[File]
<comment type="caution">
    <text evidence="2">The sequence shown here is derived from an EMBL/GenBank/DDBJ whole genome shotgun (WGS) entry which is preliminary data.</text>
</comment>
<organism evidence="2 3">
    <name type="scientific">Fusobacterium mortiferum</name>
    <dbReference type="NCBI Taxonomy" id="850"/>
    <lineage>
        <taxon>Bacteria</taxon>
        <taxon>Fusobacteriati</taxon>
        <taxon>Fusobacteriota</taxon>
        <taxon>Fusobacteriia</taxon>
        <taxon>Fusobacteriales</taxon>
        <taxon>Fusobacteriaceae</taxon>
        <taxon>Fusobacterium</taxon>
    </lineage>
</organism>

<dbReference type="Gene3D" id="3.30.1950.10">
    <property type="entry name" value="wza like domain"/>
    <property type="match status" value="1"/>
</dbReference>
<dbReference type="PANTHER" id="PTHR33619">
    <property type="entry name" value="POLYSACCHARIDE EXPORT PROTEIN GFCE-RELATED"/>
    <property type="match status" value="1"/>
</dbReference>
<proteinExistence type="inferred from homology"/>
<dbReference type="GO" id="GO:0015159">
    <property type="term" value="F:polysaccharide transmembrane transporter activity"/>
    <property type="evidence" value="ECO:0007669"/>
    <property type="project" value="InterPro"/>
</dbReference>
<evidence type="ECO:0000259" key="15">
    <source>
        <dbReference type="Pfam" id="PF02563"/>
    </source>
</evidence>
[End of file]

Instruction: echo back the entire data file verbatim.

<comment type="caution">
    <text evidence="2">The sequence shown here is derived from an EMBL/GenBank/DDBJ whole genome shotgun (WGS) entry which is preliminary data.</text>
</comment>
<organism evidence="2 3">
    <name type="scientific">Fusobacterium mortiferum</name>
    <dbReference type="NCBI Taxonomy" id="850"/>
    <lineage>
        <taxon>Bacteria</taxon>
        <taxon>Fusobacteriati</taxon>
        <taxon>Fusobacteriota</taxon>
        <taxon>Fusobacteriia</taxon>
        <taxon>Fusobacteriales</taxon>
        <taxon>Fusobacteriaceae</taxon>
        <taxon>Fusobacterium</taxon>
    </lineage>
</organism>

<dbReference type="Gene3D" id="3.30.1950.10">
    <property type="entry name" value="wza like domain"/>
    <property type="match status" value="1"/>
</dbReference>
<dbReference type="PANTHER" id="PTHR33619">
    <property type="entry name" value="POLYSACCHARIDE EXPORT PROTEIN GFCE-RELATED"/>
    <property type="match status" value="1"/>
</dbReference>
<proteinExistence type="inferred from homology"/>
<dbReference type="GO" id="GO:0015159">
    <property type="term" value="F:polysaccharide transmembrane transporter activity"/>
    <property type="evidence" value="ECO:0007669"/>
    <property type="project" value="InterPro"/>
</dbReference>
<evidence type="ECO:0000259" key="15">
    <source>
        <dbReference type="Pfam" id="PF02563"/>
    </source>
</evidence>